The grisly abuse of Iraqi prisoners by Iraqis may have been even worse than the shocking mistreatment of detainees by Americans at Abu Ghraib prison.

The Iraqi military, which has provided the United States with an exit strategy as it took over security duties from U.S. troops, intervened aggressively on the side of Shiite militias during the height of the Shiite-Sunni civil war — and in some instances directly engaged U.S. forces.

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The Spectre of Abu Ghraib

The public image of detainees in Iraq was defined by the photographs, now infamous, of American abuse at Abu Ghraib, like the hooded prisoner and the snarling attack dog. While the documents disclosed by WikiLeaks offer few glimpses of what was happening inside American detention facilities, they do contain indelible details of abuse carried out by Iraq’s army and police… Even when Americans found abuse and reported it, Iraqis often did not act. NYT


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The Pentagon

Geoff Morrell, the Pentagon press secretary, says:

“We deplore WikiLeaks for inducing individuals to break the law, leak classified documents and then cavalierly share that secret information with the world, including our enemies. We know terrorist organizations have been mining the leaked Afghan documents for information to use against us, and this Iraq leak is more than four times as large. By disclosing such sensitive information, WikiLeaks continues to put at risk the lives of our troops, their coalition partners and those Iraqis and Afghans working with us.”

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Hillary Clinton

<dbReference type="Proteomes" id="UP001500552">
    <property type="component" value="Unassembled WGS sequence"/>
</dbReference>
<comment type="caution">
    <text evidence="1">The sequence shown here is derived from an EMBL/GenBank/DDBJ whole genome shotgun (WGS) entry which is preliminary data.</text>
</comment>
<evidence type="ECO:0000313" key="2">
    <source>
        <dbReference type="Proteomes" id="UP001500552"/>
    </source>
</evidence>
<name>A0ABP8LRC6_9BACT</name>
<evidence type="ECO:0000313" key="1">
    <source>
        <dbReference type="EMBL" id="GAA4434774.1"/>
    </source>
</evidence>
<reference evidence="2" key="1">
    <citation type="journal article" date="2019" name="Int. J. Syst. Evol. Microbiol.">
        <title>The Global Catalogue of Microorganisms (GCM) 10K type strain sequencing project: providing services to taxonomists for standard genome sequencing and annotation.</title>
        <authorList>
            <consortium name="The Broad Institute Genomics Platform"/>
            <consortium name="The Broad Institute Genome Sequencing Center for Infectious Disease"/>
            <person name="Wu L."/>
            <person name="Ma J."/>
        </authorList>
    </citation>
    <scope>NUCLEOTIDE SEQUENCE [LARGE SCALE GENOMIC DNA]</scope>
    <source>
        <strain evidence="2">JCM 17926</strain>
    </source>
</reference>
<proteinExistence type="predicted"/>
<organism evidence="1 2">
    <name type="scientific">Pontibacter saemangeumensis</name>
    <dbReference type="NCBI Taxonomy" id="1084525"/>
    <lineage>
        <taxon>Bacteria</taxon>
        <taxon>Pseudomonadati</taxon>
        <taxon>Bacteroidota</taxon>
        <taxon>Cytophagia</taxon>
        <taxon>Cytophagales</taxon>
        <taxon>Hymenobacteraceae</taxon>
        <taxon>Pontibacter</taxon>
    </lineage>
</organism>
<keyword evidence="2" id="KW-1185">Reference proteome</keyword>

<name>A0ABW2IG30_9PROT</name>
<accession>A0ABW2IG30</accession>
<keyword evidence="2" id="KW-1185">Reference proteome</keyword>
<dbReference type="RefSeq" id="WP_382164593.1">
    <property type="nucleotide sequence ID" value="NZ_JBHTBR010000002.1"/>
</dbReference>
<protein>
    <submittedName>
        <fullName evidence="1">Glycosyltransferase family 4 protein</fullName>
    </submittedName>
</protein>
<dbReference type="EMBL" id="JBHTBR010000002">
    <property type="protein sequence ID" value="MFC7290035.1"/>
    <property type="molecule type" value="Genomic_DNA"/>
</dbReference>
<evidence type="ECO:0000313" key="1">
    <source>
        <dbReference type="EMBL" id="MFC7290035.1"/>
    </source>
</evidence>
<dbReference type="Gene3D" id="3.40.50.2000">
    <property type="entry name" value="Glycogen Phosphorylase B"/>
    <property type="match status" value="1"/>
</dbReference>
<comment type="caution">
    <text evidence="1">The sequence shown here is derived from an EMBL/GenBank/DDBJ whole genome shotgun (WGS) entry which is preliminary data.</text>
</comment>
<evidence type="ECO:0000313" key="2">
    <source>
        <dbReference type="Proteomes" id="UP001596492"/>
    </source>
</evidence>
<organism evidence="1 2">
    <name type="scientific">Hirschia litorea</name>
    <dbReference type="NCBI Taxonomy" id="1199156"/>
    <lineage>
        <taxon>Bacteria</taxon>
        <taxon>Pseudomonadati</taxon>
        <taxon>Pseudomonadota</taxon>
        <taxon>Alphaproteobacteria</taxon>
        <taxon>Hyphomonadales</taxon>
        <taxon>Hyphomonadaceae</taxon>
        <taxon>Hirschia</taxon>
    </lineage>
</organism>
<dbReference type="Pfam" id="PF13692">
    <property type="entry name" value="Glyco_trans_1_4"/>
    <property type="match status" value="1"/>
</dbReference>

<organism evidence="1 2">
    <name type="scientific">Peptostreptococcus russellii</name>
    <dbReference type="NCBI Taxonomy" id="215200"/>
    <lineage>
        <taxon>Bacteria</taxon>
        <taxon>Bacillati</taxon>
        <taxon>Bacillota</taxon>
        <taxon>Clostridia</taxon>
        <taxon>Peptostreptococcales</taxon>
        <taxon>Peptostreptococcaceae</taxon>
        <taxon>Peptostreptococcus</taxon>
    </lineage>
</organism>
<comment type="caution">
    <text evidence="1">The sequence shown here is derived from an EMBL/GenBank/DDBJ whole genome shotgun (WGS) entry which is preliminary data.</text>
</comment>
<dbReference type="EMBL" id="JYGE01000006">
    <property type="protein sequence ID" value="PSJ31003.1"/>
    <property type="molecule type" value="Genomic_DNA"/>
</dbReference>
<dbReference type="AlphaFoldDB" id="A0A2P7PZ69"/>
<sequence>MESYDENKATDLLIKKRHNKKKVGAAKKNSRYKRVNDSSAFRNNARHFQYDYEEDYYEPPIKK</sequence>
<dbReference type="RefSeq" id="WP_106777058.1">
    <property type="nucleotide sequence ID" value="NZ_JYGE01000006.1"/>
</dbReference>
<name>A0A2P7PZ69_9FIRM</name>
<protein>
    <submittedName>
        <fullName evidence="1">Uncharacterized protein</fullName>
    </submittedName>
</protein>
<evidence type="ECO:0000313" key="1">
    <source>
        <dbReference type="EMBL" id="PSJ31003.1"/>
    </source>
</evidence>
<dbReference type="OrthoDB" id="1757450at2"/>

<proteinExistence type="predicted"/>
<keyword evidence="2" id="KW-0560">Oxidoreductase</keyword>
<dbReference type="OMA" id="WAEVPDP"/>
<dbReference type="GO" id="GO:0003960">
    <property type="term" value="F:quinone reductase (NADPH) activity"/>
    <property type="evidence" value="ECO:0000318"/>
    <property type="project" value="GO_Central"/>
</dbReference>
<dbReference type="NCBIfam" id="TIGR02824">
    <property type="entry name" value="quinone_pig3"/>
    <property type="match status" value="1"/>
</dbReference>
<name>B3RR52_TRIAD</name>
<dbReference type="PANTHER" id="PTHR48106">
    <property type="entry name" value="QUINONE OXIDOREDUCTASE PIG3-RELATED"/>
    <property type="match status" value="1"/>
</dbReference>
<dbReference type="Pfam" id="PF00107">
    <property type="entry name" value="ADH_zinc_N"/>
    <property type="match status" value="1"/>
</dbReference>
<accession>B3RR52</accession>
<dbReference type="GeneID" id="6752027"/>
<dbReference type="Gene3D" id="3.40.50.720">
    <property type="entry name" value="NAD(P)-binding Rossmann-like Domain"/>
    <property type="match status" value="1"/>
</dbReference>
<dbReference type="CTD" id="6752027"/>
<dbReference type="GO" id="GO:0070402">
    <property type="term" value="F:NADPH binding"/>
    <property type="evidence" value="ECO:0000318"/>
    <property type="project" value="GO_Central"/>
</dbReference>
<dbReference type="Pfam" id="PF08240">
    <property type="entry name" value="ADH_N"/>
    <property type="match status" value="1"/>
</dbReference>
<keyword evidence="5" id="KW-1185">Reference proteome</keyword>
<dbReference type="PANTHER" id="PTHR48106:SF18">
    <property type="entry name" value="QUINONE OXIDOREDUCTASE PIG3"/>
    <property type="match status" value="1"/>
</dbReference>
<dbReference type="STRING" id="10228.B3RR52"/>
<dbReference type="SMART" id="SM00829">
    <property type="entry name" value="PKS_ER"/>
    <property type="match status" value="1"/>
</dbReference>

US Secretary of State Hillary Clinton says government “should condemn in the most clear terms the disclosure of any information by individuals and or organizations which puts the lives of United States and its partners’ service members and civilians at risk.

The Dead In Numbers

How many people have died in the Iraq war? Thomas Joscelyn, write in the right-wing Weekly Standard:

Early Friday evening I received a link, via email, to this story at ABC News’s website by Russell Goldman and Luis Martinez. The opening sentences read (emphasis added):

In what is being described as the largest release of secret U.S. military documents ever, whistle-blowing web site WikiLeaks has published a trove of classified reports about the war in Iraq, including a secret U.S. government tally that put the Iraqi death toll at 285,000, according to news sources that received advanced copies of the documents.

A little while later I clicked on the link again, but now the opening sentences had been changed to read (emphasis added):

In what is being described as the largest release of secret U.S. military documents ever, the whistle-blowing web site WikiLeaks has released a trove of classified reports about the war in Iraq, including a secret U.S. government tally that puts the Iraqi death toll between 109,000 and 285,000, according to news sources that received advanced copies of the documents.